Monday, July 15, 2013

Time to Move On


I ran into a friend who I hadn’t seen in a while. We chatted five minutes, trying to cover major happenings in our lives, one of which was her status as a teacher. “I don’t teach anymore,” she said, “It was time to move on.”

During the last year, I’ve been struggling with a decision—nothing major—nevertheless, difficult. It’s my horseback riding lessons. It’ll be five years this September since I first climbed up onto Echo, a lean horse whose height may be 17 hands. Looking down at the ground gave me a feeling of being SO high up and I was slightly nervous; however, before the lesson was over, I knew I’d be back.

Being on the farm gives me a temporary transformation from life that is surrounded by computers, dishes, cars, houses, buildings and highways, to that of a farm house, barns, pasture, woods and animals. Many times I have rushed to get there, but sometime between grooming and tacking the horse, and mounting it, tranquility enters my body. Starting in the two-point position, I stretch my legs and torso as my horse’s gait is a leisurely walk. Soon, the gait changes to a trot in the ring where I have been taught to ride on the correct diagonal. Further in the lesson, I canter. If the mulch footing is not wet from rain, I do some jumping. And then there are days when we skip all of that and head into the woods for a trail ride.

Is it time to give it up and move on?

Getting dressed in my riding “blue jeans,” struggling with my half chaps, cutting carrots for horse treats, gathering my helmet, sunglasses, water bottle, the check book, and jacket and gloves if it’s winter, takes time. Then there’s the 23 minute ride, the lesson, playing with the animals, and the ride back—two to two and half hours of my day. My lesson is only once a week (though rain and other things limit me to 3 times a month), but still, lately it feels like it takes a major chunk of time away from the long list of other things to do. I’m torn between staying and leaving.

Why? Because I can become a better rider and because I enjoy it? Yes. But will I ever feel that it’s complete; that there is nothing more to learn? No.

This little story and example can represent most things in life. How long do you stay at the same job? Do you move from your house to a retirement community or assisted living? Do you send your adult children out into the world on their own? Do you let go of the person you love or used to love because he or she is making your life miserable? Do you stop breastfeeding your baby or toddler?

Why is it hard to make changes? Not all changes, of course, but so many. Nostalgia perhaps; or fear? Nostalgia is not a problem for me, as I tend to appreciate much of my past, but want to grow and experience the mystery of my future. Fear? Hmmm… What happens if I quit my lessons? Nothing (convincing myself), because if I miss it terribly, I take lessons again. Right?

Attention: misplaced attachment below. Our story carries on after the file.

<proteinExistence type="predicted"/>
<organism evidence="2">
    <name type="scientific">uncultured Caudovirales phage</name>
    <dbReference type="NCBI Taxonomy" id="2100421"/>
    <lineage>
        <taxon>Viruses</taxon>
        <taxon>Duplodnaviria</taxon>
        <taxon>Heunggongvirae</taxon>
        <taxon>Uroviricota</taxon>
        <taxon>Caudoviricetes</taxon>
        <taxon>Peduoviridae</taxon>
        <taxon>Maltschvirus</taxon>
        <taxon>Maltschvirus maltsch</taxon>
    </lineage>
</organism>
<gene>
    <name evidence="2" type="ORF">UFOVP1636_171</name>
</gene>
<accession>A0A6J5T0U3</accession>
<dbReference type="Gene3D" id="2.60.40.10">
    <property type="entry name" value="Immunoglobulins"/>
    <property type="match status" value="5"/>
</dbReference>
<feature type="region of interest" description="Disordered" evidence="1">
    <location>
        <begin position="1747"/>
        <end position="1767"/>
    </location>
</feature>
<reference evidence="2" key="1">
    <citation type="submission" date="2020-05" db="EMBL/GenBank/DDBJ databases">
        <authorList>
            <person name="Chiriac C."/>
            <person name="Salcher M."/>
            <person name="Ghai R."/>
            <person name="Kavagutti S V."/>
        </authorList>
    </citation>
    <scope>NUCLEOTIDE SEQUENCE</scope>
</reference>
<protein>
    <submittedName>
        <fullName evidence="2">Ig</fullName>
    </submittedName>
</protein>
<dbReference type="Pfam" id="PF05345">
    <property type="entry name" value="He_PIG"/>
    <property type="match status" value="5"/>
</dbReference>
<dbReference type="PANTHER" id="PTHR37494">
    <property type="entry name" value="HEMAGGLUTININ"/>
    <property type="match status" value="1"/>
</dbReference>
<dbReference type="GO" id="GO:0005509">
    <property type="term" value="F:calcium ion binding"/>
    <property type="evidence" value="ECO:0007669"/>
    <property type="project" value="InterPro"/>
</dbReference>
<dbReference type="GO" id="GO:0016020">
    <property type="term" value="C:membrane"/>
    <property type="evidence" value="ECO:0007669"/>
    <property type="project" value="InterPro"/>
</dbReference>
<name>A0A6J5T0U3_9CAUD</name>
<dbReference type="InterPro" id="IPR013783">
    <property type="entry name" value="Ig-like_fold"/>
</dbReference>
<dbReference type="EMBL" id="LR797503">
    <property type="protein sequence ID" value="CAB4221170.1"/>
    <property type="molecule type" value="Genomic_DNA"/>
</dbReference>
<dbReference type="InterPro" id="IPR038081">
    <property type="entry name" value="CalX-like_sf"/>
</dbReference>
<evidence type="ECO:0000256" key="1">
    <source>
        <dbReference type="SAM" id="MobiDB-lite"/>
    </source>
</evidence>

Everything changes—whether you make the decision to move on or the decision is made for you. And much of the time, it’s replaced with something just as satisfying.

Do you have a decision to make about something that’s hanging over your head? Is it time to move on? Care to share?

Other thoughts?

Below are the lyrics to a song that I seldom hear nowadays, but one that I love hearing when I do. The composer is Bernard Ighner and it has been recorded by a several artists—George Benson and Barbra Streisand being two of them.


"Everything Must Change"

Everything must change
Nothing stays the same
Everyone must change
No one stays the same

The young become the old
And mysteries do unfold
Cause that's the way of time
Nothing and no one goes unchanged

There are not many things in life
You can be sure of
Except rain comes from the clouds
Sun lights up the sky
And hummingbirds do fly

Winter turns to spring
A wounded heart will heal
But never much too soon
Yes everything must change

The young become the old
And mysteries do unfold
Cause that's the way of time
Nothing and no one goes unchanged

There are not many things in life
You can be sure of
Except rain comes from the clouds
Sun lights up the sky
And butterflies do fly

Rain comes from the clouds
Sun lights up the sky
And music
And music
Makes me cry

15 comments:

joeh said...

If you ask yourself the question, you probably already know the answer.

yonca said...

In my opinion it's hard to change most of the time because we can't be sure if we're gonna -be safe- and feel better. At first, it seems
like loosing things but then we notice it's just replacing..

InSeason Mom Cynthia said...

I have no problem embracing change when it comes to my career. However, I’m more resistant when it comes to any personal life changes.

Abby said...

I never understood people who say, "Five more years and I can retire from this hell!" Anything is hell and I'm outta there!

I'm usually happy to take on a change, seeing it more of an adventure. If it doesn't work out so well, then change again.

I tend to agree with joeh.

Tabor said...